Finding inspiration for those not inspired

I frequently have conversations with friends about finding inspiration, or more to the point, about where I find my inspiration for interiors. In all honesty, I’ve always been a creative person, and to me, it’s like breathing. But I am well aware that this isn’t the case for everyone. I often have people tell me that they don’t know what they want, but know it when they see it. But this, my friends, is where inspiration is born!

When I talk with people about space design, I often have people bring tear sheets, images they have pulled from magazines or pinned on Pinterest, making it clear that they don’t actually have to be of interiors, but can be images of anything that speak to them. It could be the color of a tulip, or the emotional feeling an images gives them. What I’m really trying to do is get a better understanding of what they connect with—what speaks to their soul. Because ultimately, we want our homes to reflect what is in our hearts.Image

photo credit: paperfashion 

I also ask them how they want the space to feel, creating a list of adjectives to add to the pictures. Cozy? Chic? Traditional with a twist? Contemporary and high contrast? Their words are just as important as their images. What someone tells you about how they want the space to feel tells you about how they want to feel when they’re in it.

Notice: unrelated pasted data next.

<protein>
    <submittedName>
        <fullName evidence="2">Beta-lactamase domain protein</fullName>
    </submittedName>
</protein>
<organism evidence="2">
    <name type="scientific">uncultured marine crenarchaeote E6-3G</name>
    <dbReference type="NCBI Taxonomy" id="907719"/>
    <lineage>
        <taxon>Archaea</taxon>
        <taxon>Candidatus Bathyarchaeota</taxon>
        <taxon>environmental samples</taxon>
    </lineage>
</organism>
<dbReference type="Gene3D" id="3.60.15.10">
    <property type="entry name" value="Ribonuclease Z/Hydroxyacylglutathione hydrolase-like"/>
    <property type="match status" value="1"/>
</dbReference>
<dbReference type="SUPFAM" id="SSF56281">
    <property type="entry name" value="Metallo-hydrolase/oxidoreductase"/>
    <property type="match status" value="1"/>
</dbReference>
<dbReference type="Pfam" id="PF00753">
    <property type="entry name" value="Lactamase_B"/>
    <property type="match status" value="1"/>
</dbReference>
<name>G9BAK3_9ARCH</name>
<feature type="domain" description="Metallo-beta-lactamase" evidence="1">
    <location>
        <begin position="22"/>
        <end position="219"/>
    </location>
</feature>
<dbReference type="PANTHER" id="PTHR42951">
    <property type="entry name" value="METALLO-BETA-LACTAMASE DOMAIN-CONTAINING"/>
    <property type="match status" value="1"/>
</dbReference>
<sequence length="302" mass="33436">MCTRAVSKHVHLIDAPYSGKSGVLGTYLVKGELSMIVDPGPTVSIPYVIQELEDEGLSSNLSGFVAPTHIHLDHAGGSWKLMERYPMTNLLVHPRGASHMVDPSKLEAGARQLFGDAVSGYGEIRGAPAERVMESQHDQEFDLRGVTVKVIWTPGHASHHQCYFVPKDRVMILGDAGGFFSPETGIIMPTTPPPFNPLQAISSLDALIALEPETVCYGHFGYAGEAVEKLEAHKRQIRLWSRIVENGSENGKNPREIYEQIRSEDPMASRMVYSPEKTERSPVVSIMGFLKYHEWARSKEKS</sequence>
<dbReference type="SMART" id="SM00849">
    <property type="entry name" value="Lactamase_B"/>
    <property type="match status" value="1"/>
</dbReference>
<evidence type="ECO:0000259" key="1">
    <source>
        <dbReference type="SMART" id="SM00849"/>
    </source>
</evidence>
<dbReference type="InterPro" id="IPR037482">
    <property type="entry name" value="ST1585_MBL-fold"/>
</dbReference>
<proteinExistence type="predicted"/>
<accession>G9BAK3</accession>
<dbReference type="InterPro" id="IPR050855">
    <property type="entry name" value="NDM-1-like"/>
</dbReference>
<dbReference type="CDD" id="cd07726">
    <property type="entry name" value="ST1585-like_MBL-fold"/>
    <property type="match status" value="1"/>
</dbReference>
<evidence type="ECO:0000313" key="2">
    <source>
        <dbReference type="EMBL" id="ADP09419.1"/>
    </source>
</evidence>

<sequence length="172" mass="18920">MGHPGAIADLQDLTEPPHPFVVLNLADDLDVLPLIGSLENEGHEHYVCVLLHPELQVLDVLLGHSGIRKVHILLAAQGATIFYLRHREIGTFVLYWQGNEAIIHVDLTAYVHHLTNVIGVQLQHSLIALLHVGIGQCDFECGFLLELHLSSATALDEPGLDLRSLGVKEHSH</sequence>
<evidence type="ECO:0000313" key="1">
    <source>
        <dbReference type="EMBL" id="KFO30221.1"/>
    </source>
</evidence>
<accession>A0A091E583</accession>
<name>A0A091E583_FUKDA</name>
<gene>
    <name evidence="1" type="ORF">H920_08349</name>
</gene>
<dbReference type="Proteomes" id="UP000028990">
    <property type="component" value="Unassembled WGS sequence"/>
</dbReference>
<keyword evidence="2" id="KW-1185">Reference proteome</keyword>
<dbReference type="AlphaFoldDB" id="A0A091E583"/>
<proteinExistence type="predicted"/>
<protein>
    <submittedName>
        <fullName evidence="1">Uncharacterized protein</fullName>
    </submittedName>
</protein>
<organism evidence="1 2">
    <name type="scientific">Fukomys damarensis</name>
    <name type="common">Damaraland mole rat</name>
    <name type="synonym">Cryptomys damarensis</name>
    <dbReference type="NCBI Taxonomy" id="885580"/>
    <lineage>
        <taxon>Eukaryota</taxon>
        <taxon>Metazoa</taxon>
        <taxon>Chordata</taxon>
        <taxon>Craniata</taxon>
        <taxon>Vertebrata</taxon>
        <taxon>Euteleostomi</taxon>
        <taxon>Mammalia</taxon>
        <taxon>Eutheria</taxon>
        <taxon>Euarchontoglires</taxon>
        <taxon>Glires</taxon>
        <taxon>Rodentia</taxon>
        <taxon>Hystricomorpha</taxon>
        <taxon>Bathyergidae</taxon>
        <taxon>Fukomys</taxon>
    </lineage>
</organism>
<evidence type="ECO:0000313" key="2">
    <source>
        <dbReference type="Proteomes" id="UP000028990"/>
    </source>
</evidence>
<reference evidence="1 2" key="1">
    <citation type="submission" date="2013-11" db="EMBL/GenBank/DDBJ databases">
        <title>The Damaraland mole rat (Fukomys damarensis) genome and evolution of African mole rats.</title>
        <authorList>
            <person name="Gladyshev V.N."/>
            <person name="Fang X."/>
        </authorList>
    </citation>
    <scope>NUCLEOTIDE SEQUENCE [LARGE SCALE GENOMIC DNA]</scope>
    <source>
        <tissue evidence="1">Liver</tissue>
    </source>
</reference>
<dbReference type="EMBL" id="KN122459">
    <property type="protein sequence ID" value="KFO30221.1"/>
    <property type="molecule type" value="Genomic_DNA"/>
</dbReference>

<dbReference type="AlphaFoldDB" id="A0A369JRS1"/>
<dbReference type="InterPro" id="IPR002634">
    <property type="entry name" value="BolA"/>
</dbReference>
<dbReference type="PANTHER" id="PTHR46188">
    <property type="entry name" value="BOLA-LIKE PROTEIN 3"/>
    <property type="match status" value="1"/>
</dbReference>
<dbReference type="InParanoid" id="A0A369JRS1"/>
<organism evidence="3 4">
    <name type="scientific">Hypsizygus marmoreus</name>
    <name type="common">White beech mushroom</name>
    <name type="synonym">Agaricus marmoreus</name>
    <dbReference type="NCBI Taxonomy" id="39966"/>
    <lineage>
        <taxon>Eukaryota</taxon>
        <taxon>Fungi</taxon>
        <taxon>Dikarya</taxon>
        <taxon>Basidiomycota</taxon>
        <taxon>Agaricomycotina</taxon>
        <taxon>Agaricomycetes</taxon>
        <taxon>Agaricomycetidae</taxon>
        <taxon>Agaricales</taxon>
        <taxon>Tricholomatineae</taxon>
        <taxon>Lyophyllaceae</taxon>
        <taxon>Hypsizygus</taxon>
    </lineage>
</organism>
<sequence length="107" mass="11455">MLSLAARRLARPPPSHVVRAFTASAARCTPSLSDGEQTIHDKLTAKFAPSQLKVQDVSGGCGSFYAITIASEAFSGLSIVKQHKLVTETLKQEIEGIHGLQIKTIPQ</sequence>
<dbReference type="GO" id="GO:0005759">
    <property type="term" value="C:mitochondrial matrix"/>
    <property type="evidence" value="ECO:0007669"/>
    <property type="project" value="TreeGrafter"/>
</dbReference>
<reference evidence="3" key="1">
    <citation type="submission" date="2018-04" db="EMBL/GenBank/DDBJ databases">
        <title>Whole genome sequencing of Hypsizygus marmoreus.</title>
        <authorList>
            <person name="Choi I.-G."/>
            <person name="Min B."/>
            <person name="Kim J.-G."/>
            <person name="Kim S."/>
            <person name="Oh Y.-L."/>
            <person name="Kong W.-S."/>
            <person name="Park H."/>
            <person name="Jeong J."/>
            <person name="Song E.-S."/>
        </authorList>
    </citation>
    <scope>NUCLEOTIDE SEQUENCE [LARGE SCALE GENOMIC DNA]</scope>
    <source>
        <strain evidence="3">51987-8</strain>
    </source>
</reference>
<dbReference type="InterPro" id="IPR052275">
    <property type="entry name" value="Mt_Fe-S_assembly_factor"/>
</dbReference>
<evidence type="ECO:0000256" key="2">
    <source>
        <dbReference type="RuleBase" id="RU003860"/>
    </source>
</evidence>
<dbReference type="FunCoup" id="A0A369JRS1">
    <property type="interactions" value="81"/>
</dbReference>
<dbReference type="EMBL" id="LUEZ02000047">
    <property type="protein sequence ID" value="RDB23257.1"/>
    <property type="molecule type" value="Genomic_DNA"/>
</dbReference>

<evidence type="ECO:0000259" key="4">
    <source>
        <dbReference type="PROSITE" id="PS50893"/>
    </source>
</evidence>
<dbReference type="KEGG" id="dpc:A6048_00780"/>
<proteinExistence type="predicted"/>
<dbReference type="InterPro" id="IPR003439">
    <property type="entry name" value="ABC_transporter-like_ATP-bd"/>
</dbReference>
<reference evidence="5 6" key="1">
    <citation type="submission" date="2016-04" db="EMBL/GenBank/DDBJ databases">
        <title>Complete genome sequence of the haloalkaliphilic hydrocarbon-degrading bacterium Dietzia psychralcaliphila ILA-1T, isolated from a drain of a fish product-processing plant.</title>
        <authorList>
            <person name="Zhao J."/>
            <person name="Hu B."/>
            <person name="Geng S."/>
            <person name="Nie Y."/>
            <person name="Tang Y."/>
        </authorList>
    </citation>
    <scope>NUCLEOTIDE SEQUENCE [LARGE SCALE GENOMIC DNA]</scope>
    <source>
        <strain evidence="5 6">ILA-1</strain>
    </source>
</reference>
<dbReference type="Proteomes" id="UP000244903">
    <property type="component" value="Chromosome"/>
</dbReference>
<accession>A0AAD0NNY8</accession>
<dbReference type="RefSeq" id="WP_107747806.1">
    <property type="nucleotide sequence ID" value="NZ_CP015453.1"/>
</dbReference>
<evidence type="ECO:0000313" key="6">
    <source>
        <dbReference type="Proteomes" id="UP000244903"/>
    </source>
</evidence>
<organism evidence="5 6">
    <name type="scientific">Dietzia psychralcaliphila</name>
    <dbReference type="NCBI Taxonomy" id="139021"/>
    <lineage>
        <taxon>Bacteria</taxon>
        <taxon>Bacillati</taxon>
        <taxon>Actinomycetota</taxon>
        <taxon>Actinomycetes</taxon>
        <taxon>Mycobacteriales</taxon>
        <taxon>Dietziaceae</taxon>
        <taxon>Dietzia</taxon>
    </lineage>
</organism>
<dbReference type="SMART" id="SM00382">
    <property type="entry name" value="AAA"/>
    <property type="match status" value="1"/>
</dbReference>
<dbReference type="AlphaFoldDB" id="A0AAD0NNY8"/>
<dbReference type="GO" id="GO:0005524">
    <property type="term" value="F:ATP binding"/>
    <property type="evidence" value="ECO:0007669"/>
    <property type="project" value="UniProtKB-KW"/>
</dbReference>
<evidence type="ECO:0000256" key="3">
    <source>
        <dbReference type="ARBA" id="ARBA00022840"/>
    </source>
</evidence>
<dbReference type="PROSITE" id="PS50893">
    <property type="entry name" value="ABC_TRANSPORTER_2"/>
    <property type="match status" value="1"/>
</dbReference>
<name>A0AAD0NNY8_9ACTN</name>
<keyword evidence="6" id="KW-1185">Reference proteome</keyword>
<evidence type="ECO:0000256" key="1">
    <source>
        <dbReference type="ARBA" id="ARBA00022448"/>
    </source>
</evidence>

I then lay out their images and words on a table, looking for a theme. What people often view as disjointed, “I love this style, but I also love this styles,” is often not as contrary as they believe. There is almost always a universal factor that ties the images and words together. It may be a color palette, an appreciation for rooms with high art impact, a love of sumptuous texture, but it’s there, that tie that binds. You just have to have all your ideas in one place to see it.  

Using the theme then allows me to search out materials and pieces that fit this collective idea. I create a space with an online program like Olioboard (which is free), including furniture, wall colors, etc, and take that along with me when I shop. It’s an easy cheat sheet for making sure I’m keeping on point.


But ultimately, one of the greatest sources of inspiration is to listen to your intuition. Okay, I know this sounds a little new-agey, but you know what you like. You may just have a hard time taking those ideas and putting them into action. Pay attention to what calls to you. Bring those things together and find out what unites them. Use that to guide your choices.

Your inspiration is there. Hopefully these tips will help you find it. 

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